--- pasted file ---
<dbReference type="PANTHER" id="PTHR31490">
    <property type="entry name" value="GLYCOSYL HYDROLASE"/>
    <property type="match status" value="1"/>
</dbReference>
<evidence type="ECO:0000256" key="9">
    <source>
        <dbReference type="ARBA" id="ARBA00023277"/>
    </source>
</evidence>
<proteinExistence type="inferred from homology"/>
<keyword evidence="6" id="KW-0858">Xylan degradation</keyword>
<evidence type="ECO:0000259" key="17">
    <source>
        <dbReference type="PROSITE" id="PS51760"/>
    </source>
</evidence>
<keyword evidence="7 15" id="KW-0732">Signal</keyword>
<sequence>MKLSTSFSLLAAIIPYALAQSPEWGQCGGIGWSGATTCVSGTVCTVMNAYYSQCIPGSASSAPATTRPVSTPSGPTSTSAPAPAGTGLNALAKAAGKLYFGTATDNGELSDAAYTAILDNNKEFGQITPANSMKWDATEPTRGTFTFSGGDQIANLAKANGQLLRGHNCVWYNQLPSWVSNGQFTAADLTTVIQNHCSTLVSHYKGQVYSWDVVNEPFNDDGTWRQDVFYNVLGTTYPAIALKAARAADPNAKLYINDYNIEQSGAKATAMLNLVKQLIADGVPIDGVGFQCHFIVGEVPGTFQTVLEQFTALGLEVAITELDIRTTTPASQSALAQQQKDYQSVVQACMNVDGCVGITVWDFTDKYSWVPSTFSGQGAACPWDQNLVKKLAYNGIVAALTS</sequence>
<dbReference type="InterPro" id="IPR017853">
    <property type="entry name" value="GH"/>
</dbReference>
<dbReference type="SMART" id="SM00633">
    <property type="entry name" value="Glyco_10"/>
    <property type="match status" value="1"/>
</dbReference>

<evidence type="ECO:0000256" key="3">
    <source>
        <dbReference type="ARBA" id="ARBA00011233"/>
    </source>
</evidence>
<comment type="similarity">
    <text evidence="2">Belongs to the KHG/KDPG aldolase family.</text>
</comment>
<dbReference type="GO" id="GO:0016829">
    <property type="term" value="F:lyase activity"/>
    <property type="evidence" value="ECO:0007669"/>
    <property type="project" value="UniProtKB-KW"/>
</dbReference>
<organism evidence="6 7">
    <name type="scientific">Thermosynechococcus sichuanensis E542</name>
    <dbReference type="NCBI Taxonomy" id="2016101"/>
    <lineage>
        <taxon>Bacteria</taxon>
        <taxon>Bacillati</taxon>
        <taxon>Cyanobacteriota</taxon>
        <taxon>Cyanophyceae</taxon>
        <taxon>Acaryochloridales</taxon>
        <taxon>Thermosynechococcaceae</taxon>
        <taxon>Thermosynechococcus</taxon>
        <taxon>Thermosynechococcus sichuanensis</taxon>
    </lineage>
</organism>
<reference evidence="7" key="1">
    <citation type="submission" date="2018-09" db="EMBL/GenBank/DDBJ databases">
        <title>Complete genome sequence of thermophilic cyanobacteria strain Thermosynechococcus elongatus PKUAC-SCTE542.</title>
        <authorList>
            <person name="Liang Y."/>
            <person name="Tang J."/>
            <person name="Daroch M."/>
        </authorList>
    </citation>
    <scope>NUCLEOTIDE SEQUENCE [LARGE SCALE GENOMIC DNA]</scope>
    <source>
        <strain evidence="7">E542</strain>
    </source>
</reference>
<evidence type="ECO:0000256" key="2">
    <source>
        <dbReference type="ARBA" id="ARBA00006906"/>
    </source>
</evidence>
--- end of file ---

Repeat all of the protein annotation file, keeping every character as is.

<dbReference type="PANTHER" id="PTHR31490">
    <property type="entry name" value="GLYCOSYL HYDROLASE"/>
    <property type="match status" value="1"/>
</dbReference>
<evidence type="ECO:0000256" key="9">
    <source>
        <dbReference type="ARBA" id="ARBA00023277"/>
    </source>
</evidence>
<proteinExistence type="inferred from homology"/>
<keyword evidence="6" id="KW-0858">Xylan degradation</keyword>
<evidence type="ECO:0000259" key="17">
    <source>
        <dbReference type="PROSITE" id="PS51760"/>
    </source>
</evidence>
<keyword evidence="7 15" id="KW-0732">Signal</keyword>
<sequence>MKLSTSFSLLAAIIPYALAQSPEWGQCGGIGWSGATTCVSGTVCTVMNAYYSQCIPGSASSAPATTRPVSTPSGPTSTSAPAPAGTGLNALAKAAGKLYFGTATDNGELSDAAYTAILDNNKEFGQITPANSMKWDATEPTRGTFTFSGGDQIANLAKANGQLLRGHNCVWYNQLPSWVSNGQFTAADLTTVIQNHCSTLVSHYKGQVYSWDVVNEPFNDDGTWRQDVFYNVLGTTYPAIALKAARAADPNAKLYINDYNIEQSGAKATAMLNLVKQLIADGVPIDGVGFQCHFIVGEVPGTFQTVLEQFTALGLEVAITELDIRTTTPASQSALAQQQKDYQSVVQACMNVDGCVGITVWDFTDKYSWVPSTFSGQGAACPWDQNLVKKLAYNGIVAALTS</sequence>
<dbReference type="InterPro" id="IPR017853">
    <property type="entry name" value="GH"/>
</dbReference>
<dbReference type="SMART" id="SM00633">
    <property type="entry name" value="Glyco_10"/>
    <property type="match status" value="1"/>
</dbReference>

<evidence type="ECO:0000256" key="3">
    <source>
        <dbReference type="ARBA" id="ARBA00011233"/>
    </source>
</evidence>
<comment type="similarity">
    <text evidence="2">Belongs to the KHG/KDPG aldolase family.</text>
</comment>
<dbReference type="GO" id="GO:0016829">
    <property type="term" value="F:lyase activity"/>
    <property type="evidence" value="ECO:0007669"/>
    <property type="project" value="UniProtKB-KW"/>
</dbReference>
<organism evidence="6 7">
    <name type="scientific">Thermosynechococcus sichuanensis E542</name>
    <dbReference type="NCBI Taxonomy" id="2016101"/>
    <lineage>
        <taxon>Bacteria</taxon>
        <taxon>Bacillati</taxon>
        <taxon>Cyanobacteriota</taxon>
        <taxon>Cyanophyceae</taxon>
        <taxon>Acaryochloridales</taxon>
        <taxon>Thermosynechococcaceae</taxon>
        <taxon>Thermosynechococcus</taxon>
        <taxon>Thermosynechococcus sichuanensis</taxon>
    </lineage>
</organism>
<reference evidence="7" key="1">
    <citation type="submission" date="2018-09" db="EMBL/GenBank/DDBJ databases">
        <title>Complete genome sequence of thermophilic cyanobacteria strain Thermosynechococcus elongatus PKUAC-SCTE542.</title>
        <authorList>
            <person name="Liang Y."/>
            <person name="Tang J."/>
            <person name="Daroch M."/>
        </authorList>
    </citation>
    <scope>NUCLEOTIDE SEQUENCE [LARGE SCALE GENOMIC DNA]</scope>
    <source>
        <strain evidence="7">E542</strain>
    </source>
</reference>
<evidence type="ECO:0000256" key="2">
    <source>
        <dbReference type="ARBA" id="ARBA00006906"/>
    </source>
</evidence>